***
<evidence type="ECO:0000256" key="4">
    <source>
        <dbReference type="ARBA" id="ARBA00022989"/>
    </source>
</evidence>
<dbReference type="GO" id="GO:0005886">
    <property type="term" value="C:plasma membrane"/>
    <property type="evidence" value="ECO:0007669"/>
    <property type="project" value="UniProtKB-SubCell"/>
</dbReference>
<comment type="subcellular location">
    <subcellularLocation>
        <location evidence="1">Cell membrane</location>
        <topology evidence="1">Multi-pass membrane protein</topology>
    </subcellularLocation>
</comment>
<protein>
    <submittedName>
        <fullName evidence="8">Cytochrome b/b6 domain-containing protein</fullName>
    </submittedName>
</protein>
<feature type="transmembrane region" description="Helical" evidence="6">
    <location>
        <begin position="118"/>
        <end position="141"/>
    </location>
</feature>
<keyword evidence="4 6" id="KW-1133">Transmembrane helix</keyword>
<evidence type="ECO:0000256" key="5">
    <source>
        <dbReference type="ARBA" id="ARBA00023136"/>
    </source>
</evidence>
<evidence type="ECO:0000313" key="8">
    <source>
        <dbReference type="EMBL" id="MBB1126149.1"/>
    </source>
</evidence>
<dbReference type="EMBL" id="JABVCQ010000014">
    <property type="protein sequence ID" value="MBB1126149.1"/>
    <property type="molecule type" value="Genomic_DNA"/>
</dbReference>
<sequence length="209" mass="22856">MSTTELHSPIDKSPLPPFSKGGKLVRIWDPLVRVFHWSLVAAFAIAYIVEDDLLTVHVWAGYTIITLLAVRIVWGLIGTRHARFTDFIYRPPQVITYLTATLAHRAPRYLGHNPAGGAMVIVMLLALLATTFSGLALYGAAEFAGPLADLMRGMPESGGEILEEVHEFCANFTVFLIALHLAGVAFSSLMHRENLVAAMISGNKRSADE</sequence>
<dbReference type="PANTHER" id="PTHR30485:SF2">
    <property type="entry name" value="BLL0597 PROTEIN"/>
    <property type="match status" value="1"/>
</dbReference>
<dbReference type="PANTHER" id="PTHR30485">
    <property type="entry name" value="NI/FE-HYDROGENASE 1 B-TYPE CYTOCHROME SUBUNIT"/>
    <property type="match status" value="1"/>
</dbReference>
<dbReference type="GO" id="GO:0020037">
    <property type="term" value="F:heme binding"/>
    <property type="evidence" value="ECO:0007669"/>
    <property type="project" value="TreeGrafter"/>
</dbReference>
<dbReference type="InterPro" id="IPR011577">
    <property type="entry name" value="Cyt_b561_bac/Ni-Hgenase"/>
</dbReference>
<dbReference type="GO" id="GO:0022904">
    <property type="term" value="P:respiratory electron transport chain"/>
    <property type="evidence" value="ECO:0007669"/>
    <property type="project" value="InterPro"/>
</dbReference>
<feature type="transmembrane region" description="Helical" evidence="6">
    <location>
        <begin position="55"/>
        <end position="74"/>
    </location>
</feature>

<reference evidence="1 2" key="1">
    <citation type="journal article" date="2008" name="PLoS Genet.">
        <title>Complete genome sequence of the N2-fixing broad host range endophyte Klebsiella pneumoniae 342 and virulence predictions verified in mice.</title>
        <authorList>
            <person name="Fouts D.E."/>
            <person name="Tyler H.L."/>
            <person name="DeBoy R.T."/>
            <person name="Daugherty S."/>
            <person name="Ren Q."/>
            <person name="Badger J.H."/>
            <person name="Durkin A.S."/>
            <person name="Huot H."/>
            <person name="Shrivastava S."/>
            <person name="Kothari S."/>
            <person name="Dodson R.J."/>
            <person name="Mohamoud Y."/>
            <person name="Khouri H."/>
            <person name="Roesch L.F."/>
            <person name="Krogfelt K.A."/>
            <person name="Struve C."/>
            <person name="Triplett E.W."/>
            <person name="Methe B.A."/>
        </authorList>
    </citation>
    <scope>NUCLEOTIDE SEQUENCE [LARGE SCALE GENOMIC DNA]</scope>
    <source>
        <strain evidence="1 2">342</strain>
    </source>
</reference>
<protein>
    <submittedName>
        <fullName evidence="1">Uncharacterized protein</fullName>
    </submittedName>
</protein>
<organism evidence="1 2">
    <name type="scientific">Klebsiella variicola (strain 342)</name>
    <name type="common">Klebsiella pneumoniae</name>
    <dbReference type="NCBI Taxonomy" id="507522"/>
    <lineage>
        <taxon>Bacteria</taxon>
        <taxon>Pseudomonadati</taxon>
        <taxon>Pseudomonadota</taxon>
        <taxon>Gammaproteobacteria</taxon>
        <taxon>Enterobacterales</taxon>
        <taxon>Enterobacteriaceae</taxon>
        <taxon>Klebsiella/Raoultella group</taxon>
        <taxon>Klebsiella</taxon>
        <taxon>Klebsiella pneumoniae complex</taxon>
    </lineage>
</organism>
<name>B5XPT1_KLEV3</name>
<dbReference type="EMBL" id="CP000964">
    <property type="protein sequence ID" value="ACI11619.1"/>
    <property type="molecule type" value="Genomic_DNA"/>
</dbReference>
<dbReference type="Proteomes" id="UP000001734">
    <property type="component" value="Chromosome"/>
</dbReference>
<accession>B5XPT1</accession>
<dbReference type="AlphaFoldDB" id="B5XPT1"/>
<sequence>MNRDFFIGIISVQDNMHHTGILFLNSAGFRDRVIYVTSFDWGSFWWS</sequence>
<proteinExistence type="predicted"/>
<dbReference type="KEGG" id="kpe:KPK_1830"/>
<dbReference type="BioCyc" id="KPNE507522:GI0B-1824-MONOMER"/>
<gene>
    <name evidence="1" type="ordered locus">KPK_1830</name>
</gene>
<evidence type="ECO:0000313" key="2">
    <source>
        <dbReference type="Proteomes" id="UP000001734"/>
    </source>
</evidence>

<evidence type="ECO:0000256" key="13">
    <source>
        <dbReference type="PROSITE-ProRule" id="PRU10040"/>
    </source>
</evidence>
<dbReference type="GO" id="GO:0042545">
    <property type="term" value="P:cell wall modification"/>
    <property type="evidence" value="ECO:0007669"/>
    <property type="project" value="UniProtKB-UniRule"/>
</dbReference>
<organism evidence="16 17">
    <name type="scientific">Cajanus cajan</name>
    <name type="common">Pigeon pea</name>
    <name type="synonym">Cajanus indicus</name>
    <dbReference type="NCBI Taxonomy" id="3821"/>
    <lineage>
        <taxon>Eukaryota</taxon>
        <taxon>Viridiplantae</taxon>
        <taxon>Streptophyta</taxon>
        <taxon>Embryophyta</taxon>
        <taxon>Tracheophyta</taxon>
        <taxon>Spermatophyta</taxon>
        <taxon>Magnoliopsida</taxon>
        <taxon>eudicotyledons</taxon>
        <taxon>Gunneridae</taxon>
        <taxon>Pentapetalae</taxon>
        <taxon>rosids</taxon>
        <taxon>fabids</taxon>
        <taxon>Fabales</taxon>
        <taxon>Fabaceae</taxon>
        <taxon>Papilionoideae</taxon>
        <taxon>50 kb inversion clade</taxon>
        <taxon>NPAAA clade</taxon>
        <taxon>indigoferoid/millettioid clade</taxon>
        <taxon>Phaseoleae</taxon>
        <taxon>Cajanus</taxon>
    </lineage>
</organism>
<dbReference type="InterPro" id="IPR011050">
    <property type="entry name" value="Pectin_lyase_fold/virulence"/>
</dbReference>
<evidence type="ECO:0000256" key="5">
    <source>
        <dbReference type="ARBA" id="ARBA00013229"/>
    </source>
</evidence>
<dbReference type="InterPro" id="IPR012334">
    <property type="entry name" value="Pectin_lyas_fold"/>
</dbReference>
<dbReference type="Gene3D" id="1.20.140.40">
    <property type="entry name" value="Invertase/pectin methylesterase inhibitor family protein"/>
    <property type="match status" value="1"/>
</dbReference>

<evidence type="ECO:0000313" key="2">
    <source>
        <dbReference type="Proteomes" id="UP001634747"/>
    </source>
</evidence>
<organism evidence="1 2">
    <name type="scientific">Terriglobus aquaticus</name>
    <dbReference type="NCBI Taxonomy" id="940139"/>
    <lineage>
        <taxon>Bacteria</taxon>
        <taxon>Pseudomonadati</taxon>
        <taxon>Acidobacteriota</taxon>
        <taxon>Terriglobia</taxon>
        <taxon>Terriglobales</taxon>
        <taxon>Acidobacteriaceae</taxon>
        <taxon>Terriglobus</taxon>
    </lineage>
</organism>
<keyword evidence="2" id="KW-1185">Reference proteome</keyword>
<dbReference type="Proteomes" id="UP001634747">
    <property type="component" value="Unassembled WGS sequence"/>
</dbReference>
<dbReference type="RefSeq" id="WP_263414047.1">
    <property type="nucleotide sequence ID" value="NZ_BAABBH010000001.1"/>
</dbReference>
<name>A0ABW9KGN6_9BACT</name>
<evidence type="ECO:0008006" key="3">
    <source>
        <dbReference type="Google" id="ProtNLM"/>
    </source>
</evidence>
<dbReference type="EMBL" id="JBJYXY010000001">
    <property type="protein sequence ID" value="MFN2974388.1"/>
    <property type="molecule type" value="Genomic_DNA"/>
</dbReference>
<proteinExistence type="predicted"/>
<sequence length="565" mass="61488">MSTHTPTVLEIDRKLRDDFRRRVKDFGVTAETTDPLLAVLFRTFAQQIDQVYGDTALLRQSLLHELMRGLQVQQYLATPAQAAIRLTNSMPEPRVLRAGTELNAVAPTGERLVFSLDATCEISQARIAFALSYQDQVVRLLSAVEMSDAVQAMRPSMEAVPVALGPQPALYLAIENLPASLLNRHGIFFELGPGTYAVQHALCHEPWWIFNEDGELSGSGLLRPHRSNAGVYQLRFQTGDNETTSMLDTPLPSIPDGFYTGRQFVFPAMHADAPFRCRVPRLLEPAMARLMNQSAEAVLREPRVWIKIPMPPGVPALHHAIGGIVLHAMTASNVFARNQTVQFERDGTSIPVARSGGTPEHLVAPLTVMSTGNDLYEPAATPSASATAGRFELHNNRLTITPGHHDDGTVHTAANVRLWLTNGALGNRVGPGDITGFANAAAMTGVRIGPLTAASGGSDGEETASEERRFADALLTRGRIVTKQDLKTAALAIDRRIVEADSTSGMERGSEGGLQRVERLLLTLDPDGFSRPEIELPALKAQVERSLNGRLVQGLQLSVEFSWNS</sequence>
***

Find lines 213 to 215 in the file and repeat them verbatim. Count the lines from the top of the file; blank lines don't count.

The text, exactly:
</organism>
<keyword evidence="2" id="KW-1185">Reference proteome</keyword>
<dbReference type="Proteomes" id="UP001634747">